Sunday, February 26, 2017


Why do nations go to war?

Despite all the lies from a press committed to defending empire, it rarely has to do with concern for civilians.

Many times it's about resources.  Many times it's to kiss ass.

The latter describes why Australia joined the Iraq War.

David Wroe (THE AGE) reports:

On the night of April 12, 2003, Australia’s military commander in the Middle East, Brigadier Maurie McNarn, was woken by a phone call telling him that a RAAF Hercules would soon fly into Baghdad airport to deliver medical supplies for the Iraqi capital’s looted hospitals.
The caller was his boss, then Chief of the Defence Force General Peter Cosgrove. Nevertheless, McNarn protested, saying the airport was not secure and there was no safe way to distribute the supplies to 40 hospitals across the crumbling capital. Cosgrove, now Sir Peter, the nation’s Governor-General, told him to make it happen. It was being announced to the press in 30 minutes.
Operation Baghdad Assist went ahead and became a media triumph for then prime minister John Howard and Sir Peter amid a deeply unpopular war. The Hercules, carrying three journalists and 13 commandos to provide protection, was the first Australian plane to land in Baghdad after the invasion a month earlier.
But the medical supplies never made it out of the airport. They rotted. A second planeload was diverted to the city of Nasiriyah, whose hospitals were already relatively well stocked. McNarn would go on to dismiss the whole thing as a “photo opportunity”. Special forces commander Lieutenant-Colonel Rick Burr, who learned of the operation on CNN, was equally upset, writing in his diary that the operation made “a mockery of our approach”.  
It’s one of many startling revelations in a 572-page, declassified internal report on the Iraq War obtained by Fairfax Media under freedom of information laws. Written between 2008 and 2011 by Dr Albert Palazzo from Defence’s Directorate of Army Research and Analysis, it is by far the most comprehensive assessment of our involvement in the war. Originally classified “Secret”, it was finally released last week after more than 500 redactions.
The report concludes that Howard joined US president George W. Bush in invading Iraq solely to strengthen Australia’s alliance with the US. Howard’s – and later Kevin Rudd’s – claims of enforcing UN resolutions, stopping the spread of weapons of mass destruction and global terrorism, even rebuilding Iraq after the invasion, are dismissed as “mandatory rhetoric”.  

John Howard, the eternal kiss ass.

Meanwhile, in the here and now, The Mosul Slog drags on.  Jason Ditz (ANTIWAR.COM) observes, "After spending much of last week bragging that their invasion of western Mosul was “ahead of schedule,” the Iraqi military’s advance has slowed to a crawl over the weekend, as a sprint through the countryside has given way to intense urban warfare now that they’ve hit the southern districts of the city."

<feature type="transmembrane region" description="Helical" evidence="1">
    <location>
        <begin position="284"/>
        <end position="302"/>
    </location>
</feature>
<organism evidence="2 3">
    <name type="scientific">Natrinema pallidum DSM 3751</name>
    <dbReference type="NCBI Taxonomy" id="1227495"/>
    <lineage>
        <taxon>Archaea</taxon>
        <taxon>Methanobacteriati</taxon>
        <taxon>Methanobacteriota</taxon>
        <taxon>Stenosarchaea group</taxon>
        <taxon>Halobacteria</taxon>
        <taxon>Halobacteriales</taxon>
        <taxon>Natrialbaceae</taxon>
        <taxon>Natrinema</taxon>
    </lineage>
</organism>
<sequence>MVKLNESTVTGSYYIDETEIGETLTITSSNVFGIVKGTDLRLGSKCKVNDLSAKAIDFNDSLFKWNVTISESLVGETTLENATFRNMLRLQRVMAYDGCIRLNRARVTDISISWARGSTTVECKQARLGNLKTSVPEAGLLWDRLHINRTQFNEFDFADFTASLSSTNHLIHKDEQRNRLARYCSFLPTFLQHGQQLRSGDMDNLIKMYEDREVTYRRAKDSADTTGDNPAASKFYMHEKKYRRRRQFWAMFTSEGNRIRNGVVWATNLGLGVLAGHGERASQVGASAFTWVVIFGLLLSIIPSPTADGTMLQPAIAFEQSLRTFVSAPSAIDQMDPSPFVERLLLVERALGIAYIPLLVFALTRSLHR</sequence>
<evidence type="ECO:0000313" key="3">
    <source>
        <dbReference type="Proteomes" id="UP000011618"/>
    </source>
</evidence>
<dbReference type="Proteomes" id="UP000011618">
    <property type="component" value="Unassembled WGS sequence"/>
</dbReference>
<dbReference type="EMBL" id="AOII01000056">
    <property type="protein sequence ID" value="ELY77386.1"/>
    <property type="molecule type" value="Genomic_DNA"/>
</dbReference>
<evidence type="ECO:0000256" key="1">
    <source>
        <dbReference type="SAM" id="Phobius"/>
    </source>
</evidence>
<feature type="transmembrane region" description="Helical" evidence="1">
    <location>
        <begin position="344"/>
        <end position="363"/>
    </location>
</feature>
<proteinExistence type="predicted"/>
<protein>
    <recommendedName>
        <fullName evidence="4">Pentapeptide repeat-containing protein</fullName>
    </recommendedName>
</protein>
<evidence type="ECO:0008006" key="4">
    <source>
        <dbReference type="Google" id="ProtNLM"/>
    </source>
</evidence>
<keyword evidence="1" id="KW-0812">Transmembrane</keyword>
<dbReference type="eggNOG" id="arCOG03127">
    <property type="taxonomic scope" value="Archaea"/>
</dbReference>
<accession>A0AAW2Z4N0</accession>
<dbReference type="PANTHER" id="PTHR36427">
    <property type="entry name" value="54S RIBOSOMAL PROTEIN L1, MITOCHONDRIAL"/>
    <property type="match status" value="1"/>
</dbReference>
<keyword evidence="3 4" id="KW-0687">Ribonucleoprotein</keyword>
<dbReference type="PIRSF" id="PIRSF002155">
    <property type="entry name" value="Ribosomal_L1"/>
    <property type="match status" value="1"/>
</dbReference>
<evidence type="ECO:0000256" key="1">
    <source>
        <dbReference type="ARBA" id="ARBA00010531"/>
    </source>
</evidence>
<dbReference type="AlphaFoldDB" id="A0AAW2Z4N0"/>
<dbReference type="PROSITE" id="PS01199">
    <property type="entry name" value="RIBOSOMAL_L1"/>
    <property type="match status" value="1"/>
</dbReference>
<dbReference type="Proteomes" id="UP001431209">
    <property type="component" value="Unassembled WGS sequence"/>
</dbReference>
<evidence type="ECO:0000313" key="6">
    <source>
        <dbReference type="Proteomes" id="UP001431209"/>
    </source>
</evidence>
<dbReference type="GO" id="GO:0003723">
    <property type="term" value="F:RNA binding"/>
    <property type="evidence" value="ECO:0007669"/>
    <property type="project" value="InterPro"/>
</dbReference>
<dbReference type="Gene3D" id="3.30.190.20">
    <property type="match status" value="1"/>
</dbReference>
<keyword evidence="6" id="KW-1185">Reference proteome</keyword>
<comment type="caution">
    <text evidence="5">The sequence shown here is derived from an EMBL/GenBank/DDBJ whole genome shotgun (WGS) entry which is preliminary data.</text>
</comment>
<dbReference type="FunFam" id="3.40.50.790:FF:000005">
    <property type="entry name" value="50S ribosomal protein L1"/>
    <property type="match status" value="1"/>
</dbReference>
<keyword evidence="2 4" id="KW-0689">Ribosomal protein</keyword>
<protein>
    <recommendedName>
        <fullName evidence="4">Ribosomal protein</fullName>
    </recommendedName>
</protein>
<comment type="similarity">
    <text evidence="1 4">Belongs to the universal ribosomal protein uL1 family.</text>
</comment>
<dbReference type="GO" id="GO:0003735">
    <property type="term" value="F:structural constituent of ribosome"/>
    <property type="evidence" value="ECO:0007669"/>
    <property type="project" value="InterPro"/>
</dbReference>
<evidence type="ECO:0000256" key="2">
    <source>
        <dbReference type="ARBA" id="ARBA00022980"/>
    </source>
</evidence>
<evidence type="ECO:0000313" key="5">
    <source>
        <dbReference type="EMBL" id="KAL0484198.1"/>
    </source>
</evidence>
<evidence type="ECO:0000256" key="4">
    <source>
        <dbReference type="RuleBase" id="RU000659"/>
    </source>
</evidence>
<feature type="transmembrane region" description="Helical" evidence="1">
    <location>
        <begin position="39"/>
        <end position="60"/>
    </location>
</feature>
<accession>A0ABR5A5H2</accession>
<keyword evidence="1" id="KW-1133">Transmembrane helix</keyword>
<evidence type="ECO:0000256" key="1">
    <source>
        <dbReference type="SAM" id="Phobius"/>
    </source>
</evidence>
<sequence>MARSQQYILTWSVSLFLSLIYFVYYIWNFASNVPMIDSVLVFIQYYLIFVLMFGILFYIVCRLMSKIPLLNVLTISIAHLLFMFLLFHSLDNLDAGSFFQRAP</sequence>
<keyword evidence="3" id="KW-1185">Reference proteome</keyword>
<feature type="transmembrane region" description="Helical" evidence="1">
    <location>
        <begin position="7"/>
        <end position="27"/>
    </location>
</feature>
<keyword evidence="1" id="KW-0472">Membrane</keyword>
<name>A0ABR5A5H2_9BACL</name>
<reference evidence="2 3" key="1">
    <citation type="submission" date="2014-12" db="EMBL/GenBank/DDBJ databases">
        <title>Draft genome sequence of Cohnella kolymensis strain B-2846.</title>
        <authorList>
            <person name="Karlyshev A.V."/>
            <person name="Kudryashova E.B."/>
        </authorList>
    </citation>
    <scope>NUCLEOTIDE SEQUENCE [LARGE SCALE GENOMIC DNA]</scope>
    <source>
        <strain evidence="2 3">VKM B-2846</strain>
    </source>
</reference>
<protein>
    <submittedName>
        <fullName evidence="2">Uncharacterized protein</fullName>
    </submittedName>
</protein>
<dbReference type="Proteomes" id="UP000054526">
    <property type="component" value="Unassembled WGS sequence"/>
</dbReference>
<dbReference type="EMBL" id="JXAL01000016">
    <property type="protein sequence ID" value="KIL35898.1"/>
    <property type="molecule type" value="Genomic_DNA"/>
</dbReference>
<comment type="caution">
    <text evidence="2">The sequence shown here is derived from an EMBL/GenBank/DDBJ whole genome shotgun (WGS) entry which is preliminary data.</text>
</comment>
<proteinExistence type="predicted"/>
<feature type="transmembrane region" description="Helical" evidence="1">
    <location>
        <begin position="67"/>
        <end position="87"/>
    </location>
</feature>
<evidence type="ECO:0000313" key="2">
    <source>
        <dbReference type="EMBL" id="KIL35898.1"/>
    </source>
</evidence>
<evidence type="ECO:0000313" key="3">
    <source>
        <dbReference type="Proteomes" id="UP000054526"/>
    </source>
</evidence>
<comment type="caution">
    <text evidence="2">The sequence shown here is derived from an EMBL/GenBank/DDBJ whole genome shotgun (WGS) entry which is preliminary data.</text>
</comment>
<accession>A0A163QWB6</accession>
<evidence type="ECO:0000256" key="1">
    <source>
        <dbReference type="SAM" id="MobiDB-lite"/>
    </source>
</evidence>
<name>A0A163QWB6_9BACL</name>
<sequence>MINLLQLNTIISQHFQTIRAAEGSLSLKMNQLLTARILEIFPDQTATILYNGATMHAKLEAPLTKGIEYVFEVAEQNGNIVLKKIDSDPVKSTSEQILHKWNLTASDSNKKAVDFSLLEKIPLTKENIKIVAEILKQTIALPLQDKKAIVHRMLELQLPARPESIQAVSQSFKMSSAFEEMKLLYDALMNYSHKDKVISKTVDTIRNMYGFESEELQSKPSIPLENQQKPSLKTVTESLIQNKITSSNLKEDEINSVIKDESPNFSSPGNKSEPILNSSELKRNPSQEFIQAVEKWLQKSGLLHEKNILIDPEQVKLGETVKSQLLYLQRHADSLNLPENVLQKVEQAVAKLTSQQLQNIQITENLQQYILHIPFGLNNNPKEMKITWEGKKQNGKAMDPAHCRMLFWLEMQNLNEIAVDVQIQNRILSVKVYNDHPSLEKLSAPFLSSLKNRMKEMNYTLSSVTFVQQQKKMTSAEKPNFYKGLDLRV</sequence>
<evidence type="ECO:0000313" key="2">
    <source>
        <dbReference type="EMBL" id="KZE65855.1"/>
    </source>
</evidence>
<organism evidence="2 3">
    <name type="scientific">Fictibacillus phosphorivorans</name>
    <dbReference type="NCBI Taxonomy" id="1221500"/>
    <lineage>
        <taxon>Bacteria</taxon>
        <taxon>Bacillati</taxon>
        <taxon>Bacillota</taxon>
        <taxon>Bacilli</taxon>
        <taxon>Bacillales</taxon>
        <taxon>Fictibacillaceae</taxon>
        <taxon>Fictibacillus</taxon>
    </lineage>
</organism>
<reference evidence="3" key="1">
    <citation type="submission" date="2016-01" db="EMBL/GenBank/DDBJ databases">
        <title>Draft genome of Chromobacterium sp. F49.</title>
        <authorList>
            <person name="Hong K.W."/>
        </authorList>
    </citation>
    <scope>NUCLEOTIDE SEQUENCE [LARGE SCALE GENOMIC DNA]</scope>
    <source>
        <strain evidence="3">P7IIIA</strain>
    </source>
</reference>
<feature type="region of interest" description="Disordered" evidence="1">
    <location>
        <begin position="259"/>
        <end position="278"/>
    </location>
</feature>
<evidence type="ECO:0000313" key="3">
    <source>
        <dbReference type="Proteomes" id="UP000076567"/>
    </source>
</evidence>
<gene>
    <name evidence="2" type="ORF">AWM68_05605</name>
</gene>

Day 132.

It's appalling.

Equally appalling, the US government's 'plan' for Iraq since August of 2014 was send in more US troops and bomb the country.

If there was a point to that, it was to create space for political reconciliation.

Only the latter didn't take place.

In that regard, it was like Bully Boy Bush's "surge."

Remember that?

Iraq was in trouble politically and security wise.

It was 2007, Bully Boy Bush sent more US troops in.

The point?

To improve security with US troops allowing the Iraqi politicians to focus on the reconciliation.

The second part never happened.

And judging by what's going on now?

It probably never will with the current players.

The editorial board of THE WASHINGTON POST notes:

The rise of the Islamic State was facilitated by sectarian tensions among Iraq’s majority Shiite and minority Sunni and Kurdish populations, and in particular by the discrimination against Sunnis by a Shiite-led Baghdad government backed by Iran. After the fall of Mosul in 2014 the Obama administration helped to engineer the removal of Prime Minister Nouri al-Maliki, who fomented the sectarianism, and his replacement by the more moderate Haider al-Abadi, who pledged to build a more inclusive regime. Mr. Abadi’s good intentions have mostly been thwarted by sectarian hard-liners, including Iranian-controlled Shiite militia groups.

Consequently, the military offensive to recapture Mosul has gone ahead without accompanying political steps that might strengthen moderate Sunni leaders against militants who will seek to perpetuate an insurgency against the Baghdad government. A report this month from the Institute for Study of War warned, “Early indicators suggest that a post-ISIS Sunni insurgency may be forming in Iraq and al Qaeda (AQ) is trying to gain traction within it.” It said, “the U.S.-backed Coalition has been focused only on eliminating ISIS, not other insurgent groups or the conditions that grow them.”

Meanwhile, this weekend, POLITICO felt the need to do another 'report' on Donald Trump's ban and how bad it was for Iraqi fighters.

Interesting no one considered that when voting for a piece of crap 'documentary.'

A documentary legitimising Al-Qaeda's firefighters just won at the isn't that great?

That's Haidar Sumeri.

We've long criticized him here.

He's the self-presented voice of the Iraqi forces.

If he sees the documentary -- rightly -- as legitimizing al Qaeda, you can believe many Iraqi forces do as well.

Maybe that'll get probed?

Or are we still pretending George Clooney is both political astute and straight?

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